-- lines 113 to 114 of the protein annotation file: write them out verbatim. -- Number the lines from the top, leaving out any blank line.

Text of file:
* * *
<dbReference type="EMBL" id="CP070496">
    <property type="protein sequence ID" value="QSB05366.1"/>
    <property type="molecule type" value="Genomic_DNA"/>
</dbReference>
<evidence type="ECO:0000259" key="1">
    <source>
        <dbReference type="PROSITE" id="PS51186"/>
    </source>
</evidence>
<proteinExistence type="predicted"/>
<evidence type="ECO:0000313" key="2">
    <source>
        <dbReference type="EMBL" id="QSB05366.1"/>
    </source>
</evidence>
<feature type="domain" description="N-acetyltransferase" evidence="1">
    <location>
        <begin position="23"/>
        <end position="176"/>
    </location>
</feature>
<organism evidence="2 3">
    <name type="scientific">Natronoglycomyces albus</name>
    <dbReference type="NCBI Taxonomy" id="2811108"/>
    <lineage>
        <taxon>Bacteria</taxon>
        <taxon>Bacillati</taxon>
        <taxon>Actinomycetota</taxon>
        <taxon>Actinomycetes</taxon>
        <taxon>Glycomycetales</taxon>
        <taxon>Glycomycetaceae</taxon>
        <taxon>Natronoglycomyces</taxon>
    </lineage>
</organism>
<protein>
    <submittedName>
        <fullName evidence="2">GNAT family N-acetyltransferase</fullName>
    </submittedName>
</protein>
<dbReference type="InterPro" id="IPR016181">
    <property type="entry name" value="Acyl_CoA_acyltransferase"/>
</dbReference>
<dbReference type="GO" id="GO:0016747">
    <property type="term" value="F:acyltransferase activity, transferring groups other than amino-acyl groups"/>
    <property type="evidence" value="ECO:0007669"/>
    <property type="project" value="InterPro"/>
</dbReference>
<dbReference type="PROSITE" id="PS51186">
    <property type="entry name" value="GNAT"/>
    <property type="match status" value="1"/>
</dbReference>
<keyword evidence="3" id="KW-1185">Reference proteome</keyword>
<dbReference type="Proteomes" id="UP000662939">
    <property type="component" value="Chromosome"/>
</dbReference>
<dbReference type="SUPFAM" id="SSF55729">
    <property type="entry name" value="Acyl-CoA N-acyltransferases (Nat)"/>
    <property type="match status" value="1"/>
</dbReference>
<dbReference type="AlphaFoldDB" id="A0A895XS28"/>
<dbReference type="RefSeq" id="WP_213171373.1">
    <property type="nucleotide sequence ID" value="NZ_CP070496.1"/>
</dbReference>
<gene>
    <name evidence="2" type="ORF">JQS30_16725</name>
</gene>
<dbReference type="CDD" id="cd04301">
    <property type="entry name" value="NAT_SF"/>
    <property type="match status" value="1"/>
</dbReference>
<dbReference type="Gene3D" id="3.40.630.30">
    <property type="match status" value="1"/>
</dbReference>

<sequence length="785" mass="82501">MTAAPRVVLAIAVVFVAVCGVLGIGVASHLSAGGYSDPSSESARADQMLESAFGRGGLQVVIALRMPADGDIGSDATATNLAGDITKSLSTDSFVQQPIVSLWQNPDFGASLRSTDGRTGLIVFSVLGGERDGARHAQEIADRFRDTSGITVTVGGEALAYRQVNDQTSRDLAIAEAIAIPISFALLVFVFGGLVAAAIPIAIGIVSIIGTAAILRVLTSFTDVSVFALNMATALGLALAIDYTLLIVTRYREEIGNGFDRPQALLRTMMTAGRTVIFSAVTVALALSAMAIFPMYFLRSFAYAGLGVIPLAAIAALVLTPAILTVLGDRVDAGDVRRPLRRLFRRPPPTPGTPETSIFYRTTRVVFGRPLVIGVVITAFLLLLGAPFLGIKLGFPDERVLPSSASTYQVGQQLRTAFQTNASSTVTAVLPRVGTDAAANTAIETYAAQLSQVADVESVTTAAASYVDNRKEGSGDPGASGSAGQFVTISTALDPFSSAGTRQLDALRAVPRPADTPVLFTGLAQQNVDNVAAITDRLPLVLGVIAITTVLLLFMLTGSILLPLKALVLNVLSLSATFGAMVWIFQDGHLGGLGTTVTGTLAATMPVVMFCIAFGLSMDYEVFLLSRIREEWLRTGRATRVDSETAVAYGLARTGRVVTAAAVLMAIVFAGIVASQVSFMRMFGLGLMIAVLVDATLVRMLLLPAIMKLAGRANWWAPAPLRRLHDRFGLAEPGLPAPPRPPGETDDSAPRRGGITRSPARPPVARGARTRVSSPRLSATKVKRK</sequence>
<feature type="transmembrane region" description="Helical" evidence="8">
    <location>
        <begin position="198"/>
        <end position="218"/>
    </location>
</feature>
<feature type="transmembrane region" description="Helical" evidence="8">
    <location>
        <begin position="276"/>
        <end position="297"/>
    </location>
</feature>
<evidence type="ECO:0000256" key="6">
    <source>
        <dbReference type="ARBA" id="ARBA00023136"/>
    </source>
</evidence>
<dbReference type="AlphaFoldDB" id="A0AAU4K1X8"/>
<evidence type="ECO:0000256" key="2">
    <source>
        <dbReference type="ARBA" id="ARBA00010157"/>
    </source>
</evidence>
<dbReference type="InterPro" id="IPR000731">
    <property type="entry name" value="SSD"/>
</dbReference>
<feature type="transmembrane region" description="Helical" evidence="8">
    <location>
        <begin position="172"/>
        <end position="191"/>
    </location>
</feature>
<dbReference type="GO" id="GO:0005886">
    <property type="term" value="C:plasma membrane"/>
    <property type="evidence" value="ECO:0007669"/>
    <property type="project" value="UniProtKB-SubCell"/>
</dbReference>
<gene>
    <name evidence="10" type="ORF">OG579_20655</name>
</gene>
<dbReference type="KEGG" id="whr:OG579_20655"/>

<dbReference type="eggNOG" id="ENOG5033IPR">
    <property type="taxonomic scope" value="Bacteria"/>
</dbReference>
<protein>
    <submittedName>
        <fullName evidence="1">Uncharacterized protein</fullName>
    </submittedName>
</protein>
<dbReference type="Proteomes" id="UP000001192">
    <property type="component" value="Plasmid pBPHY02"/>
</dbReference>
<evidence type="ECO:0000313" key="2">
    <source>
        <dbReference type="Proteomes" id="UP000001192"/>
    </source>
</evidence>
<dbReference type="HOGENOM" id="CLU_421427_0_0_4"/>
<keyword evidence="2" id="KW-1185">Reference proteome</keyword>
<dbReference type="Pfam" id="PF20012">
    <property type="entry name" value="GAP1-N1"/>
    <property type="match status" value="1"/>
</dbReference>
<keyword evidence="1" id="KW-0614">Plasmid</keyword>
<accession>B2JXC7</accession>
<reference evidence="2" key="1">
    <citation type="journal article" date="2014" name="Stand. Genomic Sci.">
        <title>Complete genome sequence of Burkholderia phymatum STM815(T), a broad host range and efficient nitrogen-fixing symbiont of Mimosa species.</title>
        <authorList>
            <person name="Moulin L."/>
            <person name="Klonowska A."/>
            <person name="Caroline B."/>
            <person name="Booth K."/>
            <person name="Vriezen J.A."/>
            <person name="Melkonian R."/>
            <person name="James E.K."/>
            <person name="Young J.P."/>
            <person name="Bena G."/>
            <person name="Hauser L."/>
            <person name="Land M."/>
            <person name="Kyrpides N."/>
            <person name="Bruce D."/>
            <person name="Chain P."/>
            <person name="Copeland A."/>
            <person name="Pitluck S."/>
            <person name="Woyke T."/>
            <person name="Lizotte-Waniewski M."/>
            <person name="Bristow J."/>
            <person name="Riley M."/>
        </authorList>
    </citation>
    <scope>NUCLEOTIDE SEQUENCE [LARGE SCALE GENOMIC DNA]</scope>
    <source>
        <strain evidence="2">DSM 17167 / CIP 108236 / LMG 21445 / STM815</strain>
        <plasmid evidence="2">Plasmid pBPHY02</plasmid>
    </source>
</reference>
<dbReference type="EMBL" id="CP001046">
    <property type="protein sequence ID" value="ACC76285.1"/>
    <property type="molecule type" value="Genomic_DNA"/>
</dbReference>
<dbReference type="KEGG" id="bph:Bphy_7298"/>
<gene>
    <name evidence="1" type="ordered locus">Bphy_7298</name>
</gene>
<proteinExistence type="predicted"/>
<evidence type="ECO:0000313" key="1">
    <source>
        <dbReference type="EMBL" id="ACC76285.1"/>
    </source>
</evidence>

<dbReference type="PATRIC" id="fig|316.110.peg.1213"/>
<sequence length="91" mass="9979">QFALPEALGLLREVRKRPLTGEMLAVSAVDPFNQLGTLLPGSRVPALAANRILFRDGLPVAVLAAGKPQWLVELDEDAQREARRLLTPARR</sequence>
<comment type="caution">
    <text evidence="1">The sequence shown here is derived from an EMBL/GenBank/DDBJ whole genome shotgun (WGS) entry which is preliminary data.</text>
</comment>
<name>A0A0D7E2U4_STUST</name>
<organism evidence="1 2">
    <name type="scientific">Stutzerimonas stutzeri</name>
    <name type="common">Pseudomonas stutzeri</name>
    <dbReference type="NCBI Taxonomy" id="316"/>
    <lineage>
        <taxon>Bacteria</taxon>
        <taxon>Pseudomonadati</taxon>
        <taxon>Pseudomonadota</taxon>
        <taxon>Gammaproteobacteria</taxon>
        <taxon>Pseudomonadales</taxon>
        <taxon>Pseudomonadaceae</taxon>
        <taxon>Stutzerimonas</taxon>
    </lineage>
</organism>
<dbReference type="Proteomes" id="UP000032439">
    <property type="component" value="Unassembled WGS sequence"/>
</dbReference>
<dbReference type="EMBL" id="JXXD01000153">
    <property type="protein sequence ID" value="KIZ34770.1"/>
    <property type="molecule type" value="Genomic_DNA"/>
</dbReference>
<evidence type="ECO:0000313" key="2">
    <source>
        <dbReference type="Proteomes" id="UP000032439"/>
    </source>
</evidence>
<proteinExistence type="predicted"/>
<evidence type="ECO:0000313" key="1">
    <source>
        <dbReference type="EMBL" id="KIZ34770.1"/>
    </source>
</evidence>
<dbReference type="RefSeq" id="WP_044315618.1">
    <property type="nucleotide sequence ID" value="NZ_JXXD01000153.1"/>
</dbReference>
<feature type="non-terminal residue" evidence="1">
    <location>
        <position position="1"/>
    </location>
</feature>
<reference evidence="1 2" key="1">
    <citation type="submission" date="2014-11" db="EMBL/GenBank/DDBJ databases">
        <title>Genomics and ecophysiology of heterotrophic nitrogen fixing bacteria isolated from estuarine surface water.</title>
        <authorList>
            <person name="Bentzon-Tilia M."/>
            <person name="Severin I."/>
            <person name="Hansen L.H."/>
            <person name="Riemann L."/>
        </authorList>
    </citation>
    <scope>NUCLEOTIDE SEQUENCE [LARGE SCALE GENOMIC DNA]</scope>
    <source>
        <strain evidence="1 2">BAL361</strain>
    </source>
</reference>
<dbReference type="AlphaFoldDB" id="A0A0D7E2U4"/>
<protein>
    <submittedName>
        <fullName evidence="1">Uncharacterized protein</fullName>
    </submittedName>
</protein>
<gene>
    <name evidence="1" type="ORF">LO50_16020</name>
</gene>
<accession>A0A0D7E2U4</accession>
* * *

    <name evidence="10" type="ORF">OG579_20655</name>
</gene>